The DeHavilland Blog

Tuesday, November 28, 2006

The NCLB “resistance movement”

I came across an article a few days ago, and it’s been on my mind ever since. Its title sums it up: “No Child Left Behind critic a hit with teachers; conference speaker draws ovation with plan to lobby against ’02 law.” A few paragraphs for context:

Susan Ohanian has a $71.40-a-person plan to stop the federal No Child Left Behind act.

That's the sum that thousands of teachers would have to shell out to finance a whirlwind lobbying effort aimed at abolishing the 2002 law, which is up for reauthorization next year.

Ohanian, a longtime teacher who writes and speaks about educational issues, spoke Saturday at the National Council of Teachers of English annual conference in Nashville, which drew about 7,000 people. Her talk got a standing ovation.


The "resistance movement," as Ohanian called it, would include collecting and submitting 1 million signatures to Congress, organizing a march on Washington, buying ads in national publications and supporting existing groups that are working to repeal the law.

For those who would like to learn why Ms. Ohanian wants to see NCLB repealed, there’s plenty of information at her website. But if you’ve been at this a while, none of her arguments will come as a surprise.

When considering their proposal, remember that we have had evidence of poor K-12 performance for some time. We have a dropout rate of approximately 30%, higher among minorities and those living in urban areas (see here). Of our fourth graders, only 42% of black and 46% of Hispanic students have basic or greater reading skills (see here). And we know that, given a choice between looking good and performing well, both states and teachers (and here) have given in to the temptation of grade inflation.

But before NCLB, local schools had plausible deniability – sure there are problems, but they’re not our problems. And the public had no independent source of data to claim otherwise. It wasn’t until NCLB came along, with its requirements not only for school-level information in specific areas but also for disaggregated data, that we – the parents and other members of the interested public – were able to see the problems in our own backyards. And it wasn’t until we had that information that we were in a position to demand change.

Ms. Ohanian and her supporters want to see NCLB eliminated. Apparently it’s better not to see the problem at all (or at least not let the public see it) than to deal with it and correct it. Imagine if you turned on a light in the kitchen and saw cockroaches – and, rather than deal with the cockroach problem, you chose instead to turn off the light. That’s what we’re talking about here.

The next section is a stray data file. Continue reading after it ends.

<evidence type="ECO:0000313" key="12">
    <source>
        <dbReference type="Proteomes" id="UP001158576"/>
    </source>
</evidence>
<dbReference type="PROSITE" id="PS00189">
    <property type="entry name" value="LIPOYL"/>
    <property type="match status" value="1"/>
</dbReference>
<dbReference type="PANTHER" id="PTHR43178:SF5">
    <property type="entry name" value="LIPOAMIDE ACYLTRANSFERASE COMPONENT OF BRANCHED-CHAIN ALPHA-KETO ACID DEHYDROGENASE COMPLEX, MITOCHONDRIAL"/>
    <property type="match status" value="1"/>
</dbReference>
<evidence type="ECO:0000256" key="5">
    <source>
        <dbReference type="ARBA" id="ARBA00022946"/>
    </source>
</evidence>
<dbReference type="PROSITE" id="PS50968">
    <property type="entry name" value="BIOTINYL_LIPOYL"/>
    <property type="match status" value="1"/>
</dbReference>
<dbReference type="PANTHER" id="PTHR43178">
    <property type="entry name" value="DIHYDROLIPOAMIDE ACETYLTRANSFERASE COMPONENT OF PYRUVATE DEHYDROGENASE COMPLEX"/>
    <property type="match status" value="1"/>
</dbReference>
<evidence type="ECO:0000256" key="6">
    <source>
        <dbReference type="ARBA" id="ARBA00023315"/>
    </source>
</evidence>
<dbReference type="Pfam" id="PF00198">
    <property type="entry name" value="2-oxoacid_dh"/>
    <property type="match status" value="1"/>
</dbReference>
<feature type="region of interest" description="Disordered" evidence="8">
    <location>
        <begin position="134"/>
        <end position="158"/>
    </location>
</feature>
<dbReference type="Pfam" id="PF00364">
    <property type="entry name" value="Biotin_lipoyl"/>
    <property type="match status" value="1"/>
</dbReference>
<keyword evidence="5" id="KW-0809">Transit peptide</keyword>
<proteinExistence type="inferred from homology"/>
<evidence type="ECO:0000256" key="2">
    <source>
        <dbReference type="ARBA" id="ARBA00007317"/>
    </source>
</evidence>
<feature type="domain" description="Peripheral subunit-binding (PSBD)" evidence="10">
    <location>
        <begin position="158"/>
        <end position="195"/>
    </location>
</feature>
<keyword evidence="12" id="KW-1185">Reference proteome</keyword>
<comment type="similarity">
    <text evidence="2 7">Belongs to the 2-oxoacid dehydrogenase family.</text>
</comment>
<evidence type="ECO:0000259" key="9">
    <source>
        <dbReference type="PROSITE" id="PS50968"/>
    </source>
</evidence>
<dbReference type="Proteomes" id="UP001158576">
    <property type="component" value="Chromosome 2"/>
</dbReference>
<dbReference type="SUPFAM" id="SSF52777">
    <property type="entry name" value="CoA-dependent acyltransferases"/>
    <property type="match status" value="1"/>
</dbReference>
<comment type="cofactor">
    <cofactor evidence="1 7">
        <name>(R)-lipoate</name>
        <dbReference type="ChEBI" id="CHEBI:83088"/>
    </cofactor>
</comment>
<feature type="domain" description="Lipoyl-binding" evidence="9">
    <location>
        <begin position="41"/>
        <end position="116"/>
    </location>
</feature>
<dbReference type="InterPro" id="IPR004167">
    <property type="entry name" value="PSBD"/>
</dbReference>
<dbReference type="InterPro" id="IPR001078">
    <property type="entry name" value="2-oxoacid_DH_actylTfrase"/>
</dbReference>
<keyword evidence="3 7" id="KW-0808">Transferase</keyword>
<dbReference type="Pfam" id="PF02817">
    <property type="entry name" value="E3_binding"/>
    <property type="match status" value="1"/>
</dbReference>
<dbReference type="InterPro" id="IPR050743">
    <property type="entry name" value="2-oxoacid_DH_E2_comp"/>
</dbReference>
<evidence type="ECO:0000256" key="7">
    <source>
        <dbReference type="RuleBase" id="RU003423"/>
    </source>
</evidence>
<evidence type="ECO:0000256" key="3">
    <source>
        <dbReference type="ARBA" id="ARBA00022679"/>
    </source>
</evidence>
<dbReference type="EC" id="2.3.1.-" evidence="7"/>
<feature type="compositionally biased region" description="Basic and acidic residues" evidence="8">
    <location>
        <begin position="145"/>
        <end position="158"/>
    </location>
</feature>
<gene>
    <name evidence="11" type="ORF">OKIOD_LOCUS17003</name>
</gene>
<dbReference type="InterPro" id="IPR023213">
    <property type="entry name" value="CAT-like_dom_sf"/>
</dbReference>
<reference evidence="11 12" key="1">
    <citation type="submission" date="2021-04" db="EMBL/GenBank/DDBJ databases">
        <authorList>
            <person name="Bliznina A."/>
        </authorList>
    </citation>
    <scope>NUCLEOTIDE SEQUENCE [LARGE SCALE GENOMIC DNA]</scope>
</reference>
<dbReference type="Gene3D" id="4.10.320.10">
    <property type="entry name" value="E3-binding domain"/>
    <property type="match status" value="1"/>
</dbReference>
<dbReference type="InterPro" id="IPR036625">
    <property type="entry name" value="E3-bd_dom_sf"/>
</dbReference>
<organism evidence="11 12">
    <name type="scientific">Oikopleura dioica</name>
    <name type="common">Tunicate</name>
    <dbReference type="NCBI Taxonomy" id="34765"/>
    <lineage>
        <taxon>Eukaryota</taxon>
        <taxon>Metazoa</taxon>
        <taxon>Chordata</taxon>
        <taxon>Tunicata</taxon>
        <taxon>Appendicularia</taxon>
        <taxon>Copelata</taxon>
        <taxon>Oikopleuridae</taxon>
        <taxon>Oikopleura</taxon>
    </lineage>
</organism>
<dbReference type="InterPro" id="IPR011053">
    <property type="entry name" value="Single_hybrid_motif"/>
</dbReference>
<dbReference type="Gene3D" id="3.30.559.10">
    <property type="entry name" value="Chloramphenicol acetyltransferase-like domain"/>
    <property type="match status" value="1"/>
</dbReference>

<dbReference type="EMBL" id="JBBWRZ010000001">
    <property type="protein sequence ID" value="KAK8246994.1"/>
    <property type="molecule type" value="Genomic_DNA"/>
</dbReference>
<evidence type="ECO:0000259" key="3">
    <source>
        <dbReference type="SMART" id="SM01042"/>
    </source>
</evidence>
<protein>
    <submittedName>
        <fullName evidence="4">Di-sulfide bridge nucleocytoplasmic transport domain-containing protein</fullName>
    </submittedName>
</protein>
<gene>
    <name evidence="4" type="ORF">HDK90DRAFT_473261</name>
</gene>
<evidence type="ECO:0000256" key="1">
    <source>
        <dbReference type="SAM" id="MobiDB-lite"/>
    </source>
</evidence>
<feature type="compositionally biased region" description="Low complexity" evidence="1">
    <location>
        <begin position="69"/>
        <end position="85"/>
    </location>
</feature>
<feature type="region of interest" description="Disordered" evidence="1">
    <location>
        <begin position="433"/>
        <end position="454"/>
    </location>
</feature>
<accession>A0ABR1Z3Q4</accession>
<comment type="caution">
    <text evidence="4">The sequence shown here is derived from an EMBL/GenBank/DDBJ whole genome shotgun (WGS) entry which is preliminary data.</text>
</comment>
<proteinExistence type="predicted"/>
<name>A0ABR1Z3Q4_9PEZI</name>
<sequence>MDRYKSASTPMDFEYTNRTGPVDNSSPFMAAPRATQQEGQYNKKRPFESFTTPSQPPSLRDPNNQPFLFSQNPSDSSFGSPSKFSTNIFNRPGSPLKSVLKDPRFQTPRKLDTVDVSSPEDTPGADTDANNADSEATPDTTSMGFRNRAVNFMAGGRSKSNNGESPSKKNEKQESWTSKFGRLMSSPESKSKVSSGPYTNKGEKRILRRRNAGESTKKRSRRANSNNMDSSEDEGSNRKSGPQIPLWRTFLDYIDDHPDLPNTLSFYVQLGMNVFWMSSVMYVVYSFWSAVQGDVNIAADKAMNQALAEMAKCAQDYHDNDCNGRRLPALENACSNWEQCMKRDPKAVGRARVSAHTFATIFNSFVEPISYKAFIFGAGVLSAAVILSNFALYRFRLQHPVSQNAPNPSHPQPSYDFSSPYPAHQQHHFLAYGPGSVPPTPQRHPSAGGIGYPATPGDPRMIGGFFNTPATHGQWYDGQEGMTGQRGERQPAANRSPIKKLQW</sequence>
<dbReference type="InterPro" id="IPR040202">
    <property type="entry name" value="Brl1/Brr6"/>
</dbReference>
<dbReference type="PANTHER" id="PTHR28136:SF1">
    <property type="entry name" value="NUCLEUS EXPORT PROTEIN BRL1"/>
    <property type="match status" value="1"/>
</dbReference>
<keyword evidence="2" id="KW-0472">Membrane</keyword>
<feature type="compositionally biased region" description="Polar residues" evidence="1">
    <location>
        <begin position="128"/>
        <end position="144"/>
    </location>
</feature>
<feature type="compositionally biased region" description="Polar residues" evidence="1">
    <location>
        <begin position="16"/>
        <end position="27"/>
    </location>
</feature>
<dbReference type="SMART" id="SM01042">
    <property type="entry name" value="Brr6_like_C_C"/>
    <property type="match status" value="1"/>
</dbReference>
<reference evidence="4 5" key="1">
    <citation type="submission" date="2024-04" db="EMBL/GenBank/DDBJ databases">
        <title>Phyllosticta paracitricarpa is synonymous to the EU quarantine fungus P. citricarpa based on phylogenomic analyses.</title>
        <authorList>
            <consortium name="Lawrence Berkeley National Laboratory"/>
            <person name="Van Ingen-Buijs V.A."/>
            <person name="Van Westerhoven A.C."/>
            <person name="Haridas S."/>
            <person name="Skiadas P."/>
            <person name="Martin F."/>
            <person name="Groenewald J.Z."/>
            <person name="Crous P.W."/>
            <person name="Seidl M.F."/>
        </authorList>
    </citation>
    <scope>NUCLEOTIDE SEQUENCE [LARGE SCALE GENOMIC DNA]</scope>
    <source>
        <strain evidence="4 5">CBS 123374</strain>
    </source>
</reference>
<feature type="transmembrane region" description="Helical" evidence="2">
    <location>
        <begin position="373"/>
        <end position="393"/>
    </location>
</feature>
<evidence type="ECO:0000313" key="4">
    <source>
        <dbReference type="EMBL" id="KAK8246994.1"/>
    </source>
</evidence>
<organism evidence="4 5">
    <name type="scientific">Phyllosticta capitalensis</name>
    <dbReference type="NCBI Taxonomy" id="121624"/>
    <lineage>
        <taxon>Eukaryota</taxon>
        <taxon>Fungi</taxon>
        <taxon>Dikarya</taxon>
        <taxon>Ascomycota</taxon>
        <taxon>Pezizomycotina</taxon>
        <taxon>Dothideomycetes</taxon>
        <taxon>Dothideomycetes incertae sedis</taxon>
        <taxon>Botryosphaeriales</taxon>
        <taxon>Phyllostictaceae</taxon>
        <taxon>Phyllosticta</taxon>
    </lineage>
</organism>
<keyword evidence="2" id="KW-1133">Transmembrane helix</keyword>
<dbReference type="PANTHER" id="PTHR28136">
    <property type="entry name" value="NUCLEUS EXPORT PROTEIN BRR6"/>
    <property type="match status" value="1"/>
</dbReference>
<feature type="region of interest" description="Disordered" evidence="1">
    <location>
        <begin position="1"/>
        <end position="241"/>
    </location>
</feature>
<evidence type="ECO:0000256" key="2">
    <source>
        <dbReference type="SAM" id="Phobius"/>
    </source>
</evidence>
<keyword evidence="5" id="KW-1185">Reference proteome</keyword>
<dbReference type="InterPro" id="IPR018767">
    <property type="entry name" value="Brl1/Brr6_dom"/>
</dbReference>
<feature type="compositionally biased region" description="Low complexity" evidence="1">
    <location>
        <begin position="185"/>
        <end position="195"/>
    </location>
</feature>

In order to make their case, they’re relying on at least one misconception about the law: that the feds are dictating what we should measure and how we should measure it. In reality, NCLB does no such thing. While it does specify the subjects and grades in which it wants to see progress, it is up to the states to determine what students should know, and it is up to the states to determine how that knowledge should be assessed. In other words, states set the standards, and states select the tests; if Ms. Ohanian considers those things flawed, she should take her case up with the 50 states, not with the federal law.

Ms. Ohanian (and others) also continue to present the logical fallacy that, if we eliminate standardized testing, that teachers will be able to get back to more robust and effective instruction. How is this possible? Most state tests assess the more rudimentary aspects of reading and math – if kids are failing those, how in the world could they otherwise be working at a more advanced level?

And also – what’s wrong with teaching to the test, if the test properly reflects what it is we want kids to learn? That’s how effective instructional models are set up – you determine what it is you want students to know; you develop a lesson plan to impart that information; and you assess students to make sure they learned what it is you intended to teach. If the tests are flawed, as Ms. Ohanian states, then fix the tests – but don’t dismantle the entire system.

While I’m not surprised that some teachers dislike the idea of independent evaluation, I am surprised that Ms. Ohanian received such a strong response from attendees of the National Council of Teachers of English conference (specifically, “a standing ovation.”). The bulk of NCTE’s K-12 members are at the secondary school level – the same teachers who have been speaking out about the poor reading and writing skills of incoming students. How do they think student skills are going to improve? If we don’t specify the skills we want kids to have, and set up a system to make sure kids have developed those skills, how will we ever ensure our kids are ready for high school-level work?

I can understand someone wanting to improve standards of tested subjects, and I can understand someone wanting to improve how student knowledge is assessed in those subjects. (As an aside, remember that those need to happen at the state level under NCLB).

But what I can’t understand is someone wanting to scrap the idea of independent evaluation entirely. We have failed to provide adequate instruction to millions of kids over the years, hiding those failures through the use of flawed assessment systems and deceptive reporting practices. It’s time to give kids the education we’ve promised them – something that will only happen through independent reporting as required by NCLB.